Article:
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Phillips v. Houston-Fagan

United States District Court, E.D. Tennessee

March 21, 2018



         Before the Court is Plaintiff's pro se complaint for violation of civil rights pursuant to 42 U.S.C. § 1983 [Doc. 1] and motion for leave to proceed in forma pauperis [Doc. 3]. For the reasons discussed below, Plaintiff's motion to proceed in forma pauperis [Doc. 3] will be GRANTED, and Plaintiff's complaint will be DISMISSED sua sponte.

         I. FILING FEE

         Under the Prison Litigation Reform Act (“PLRA”), any prisoner who files a complaint in a district court must tender the full filing fee or file (1) an application to proceed in forma pauperis without prepayment of fees and (2) a certified copy of his inmate trust account for the previous six-month period. 28 U.S.C. § 1915(a)(2). On September 24, 2015, the Court entered an Order, directing Plaintiff to either pay the full filing fee or submit an application to proceed in forma pauperis [Doc. 2]. Plaintiff then submitted an application to proceed in forma pauperis [Doc. 3], and it appears from his application that he lacks sufficient financial resources to pay the $350.00 filing fee. Accordingly, Plaintiff's motion for leave to proceed in forma pauperis [Doc. 3] will be GRANTED and, pursuant to 28 U.S.C. § 1915, the Clerk is DIRECTED to file this action without the prepayment of costs or fees or security therefor as of the date the Complaint was received. However, because Plaintiff's complaint will be dismissed as duplicative, and Plaintiff will be charged a filing fee for his initial case, the Court will not assess a filing fee at this time.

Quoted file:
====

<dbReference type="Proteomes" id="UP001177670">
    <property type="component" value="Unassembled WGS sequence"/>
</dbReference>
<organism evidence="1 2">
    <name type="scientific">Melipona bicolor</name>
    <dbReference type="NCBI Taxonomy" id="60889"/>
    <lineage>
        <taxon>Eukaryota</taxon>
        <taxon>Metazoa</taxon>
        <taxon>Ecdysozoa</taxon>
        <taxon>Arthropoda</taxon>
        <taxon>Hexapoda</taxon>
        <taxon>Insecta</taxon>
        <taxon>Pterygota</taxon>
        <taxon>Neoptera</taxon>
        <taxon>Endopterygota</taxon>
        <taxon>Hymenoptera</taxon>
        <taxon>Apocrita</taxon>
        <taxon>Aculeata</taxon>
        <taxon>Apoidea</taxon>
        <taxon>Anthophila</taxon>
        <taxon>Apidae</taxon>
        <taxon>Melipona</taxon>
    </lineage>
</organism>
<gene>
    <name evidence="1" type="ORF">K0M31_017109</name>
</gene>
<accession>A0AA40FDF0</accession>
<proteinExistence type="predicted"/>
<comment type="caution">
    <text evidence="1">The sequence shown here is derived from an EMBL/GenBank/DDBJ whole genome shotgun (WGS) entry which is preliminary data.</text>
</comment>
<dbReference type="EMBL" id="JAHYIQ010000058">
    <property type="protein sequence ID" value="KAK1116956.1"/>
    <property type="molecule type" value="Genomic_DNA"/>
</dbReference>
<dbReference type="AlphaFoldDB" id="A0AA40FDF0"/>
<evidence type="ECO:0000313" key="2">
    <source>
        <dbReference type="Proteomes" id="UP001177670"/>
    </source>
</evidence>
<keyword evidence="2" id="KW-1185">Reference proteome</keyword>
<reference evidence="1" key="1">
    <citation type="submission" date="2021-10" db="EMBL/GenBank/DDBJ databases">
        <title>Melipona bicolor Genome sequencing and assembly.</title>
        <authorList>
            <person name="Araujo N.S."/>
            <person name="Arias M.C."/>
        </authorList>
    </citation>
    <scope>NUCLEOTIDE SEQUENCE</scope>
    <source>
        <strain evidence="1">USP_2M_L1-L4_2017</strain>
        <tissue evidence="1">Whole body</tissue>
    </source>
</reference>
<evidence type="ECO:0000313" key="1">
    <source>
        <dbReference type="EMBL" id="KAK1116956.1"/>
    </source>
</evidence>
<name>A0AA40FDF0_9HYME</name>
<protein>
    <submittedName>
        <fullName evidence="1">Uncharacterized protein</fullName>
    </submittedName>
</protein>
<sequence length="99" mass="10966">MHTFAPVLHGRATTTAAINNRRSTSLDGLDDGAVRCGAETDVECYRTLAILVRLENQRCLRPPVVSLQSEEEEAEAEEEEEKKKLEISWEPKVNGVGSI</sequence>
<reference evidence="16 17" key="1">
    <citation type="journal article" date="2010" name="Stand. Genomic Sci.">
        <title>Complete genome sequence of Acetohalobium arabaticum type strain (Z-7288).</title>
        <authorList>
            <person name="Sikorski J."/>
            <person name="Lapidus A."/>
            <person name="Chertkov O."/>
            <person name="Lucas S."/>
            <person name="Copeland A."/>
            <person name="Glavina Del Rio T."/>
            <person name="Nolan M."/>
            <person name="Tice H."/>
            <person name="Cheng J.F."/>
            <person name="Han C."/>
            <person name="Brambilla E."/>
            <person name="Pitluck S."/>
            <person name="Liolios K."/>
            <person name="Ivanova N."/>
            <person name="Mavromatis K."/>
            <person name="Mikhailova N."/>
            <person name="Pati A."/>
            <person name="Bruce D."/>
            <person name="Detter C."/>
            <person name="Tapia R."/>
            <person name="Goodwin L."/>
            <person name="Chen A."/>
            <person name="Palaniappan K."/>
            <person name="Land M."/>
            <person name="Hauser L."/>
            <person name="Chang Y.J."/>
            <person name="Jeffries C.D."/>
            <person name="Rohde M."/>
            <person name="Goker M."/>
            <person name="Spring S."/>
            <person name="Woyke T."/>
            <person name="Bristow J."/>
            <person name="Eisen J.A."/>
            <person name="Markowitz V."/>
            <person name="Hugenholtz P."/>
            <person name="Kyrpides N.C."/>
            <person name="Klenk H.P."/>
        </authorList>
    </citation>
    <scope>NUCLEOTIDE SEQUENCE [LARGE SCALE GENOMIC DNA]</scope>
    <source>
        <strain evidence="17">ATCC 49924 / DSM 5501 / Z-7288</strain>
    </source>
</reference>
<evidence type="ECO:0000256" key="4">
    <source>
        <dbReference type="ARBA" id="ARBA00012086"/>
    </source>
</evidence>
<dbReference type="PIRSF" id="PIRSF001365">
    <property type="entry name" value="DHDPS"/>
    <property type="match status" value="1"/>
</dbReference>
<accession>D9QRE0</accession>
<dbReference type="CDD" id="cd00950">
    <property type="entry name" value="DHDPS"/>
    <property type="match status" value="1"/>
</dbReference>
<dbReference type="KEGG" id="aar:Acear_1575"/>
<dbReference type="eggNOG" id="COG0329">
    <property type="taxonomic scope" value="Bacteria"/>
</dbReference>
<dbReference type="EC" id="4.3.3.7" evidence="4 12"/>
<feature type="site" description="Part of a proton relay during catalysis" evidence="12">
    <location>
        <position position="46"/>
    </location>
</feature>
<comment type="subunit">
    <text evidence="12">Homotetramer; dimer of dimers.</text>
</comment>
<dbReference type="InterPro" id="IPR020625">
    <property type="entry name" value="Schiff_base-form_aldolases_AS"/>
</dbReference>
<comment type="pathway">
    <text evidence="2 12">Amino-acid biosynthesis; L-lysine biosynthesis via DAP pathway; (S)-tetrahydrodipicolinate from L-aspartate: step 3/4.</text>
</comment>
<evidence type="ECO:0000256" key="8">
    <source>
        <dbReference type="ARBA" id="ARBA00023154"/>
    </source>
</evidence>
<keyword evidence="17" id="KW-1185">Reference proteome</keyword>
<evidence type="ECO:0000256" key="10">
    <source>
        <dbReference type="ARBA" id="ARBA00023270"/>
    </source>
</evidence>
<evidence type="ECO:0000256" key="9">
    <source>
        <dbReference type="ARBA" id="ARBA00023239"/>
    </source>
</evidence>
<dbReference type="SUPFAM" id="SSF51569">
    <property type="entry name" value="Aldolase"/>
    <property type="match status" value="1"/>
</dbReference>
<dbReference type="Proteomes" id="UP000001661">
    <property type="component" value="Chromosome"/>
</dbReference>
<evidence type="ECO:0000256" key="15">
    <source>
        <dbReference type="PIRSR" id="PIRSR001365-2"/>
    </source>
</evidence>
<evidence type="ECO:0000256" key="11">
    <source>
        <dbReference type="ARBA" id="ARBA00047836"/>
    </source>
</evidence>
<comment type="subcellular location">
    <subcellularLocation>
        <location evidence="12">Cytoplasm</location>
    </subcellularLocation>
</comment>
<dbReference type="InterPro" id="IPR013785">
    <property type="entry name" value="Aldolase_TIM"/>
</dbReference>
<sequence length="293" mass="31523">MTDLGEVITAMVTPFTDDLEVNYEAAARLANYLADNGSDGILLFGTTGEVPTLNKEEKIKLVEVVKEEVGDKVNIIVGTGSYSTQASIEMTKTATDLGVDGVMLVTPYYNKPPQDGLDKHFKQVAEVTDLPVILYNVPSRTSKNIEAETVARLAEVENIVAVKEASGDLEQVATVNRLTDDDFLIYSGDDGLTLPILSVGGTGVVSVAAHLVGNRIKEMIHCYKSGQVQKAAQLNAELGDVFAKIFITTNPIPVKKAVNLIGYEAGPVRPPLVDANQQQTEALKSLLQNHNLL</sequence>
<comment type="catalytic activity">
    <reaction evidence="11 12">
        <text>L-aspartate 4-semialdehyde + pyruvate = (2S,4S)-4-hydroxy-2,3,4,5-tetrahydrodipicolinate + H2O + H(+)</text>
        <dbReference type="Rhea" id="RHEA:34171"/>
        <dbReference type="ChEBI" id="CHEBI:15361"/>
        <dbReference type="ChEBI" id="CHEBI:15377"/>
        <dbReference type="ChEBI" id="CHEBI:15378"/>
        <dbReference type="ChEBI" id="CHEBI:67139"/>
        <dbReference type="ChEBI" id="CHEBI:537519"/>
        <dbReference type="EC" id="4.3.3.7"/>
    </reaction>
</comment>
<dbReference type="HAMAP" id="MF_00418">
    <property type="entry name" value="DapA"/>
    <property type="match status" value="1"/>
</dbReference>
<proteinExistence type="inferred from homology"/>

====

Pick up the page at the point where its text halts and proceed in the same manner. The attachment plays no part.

Plaintiff, currently incarcerated at the WTSP, filed this complaint under 42 U.S.C. § 1983 on September 23, 2015, for alleged violations of his civil rights occurring during his confinement at the Morgan County Correctional Complex (“MCCX”) [Doc. 1]. Plaintiff claims that the Defendants acted in deliberate indifference under the Eighth Amendment to his serious medical needs when several of his “chronic care” medications were not renewed after the prescriptions expired [Id. at 6]. Additionally, Plaintiff claims that his due process rights were violated through the grievance process related to the denial of his prescription medication [Id. at 8]. Further, Plaintiff alleges that the cancellation of his “chronic care” medication has resulted in constant pain and suffering [Id. at 9]. Plaintiff requests that the Court issue a declaratory judgment and an injunction providing him with appropriate medical treatment, and seeks compensatory and punitive damages [Id. at 11-12].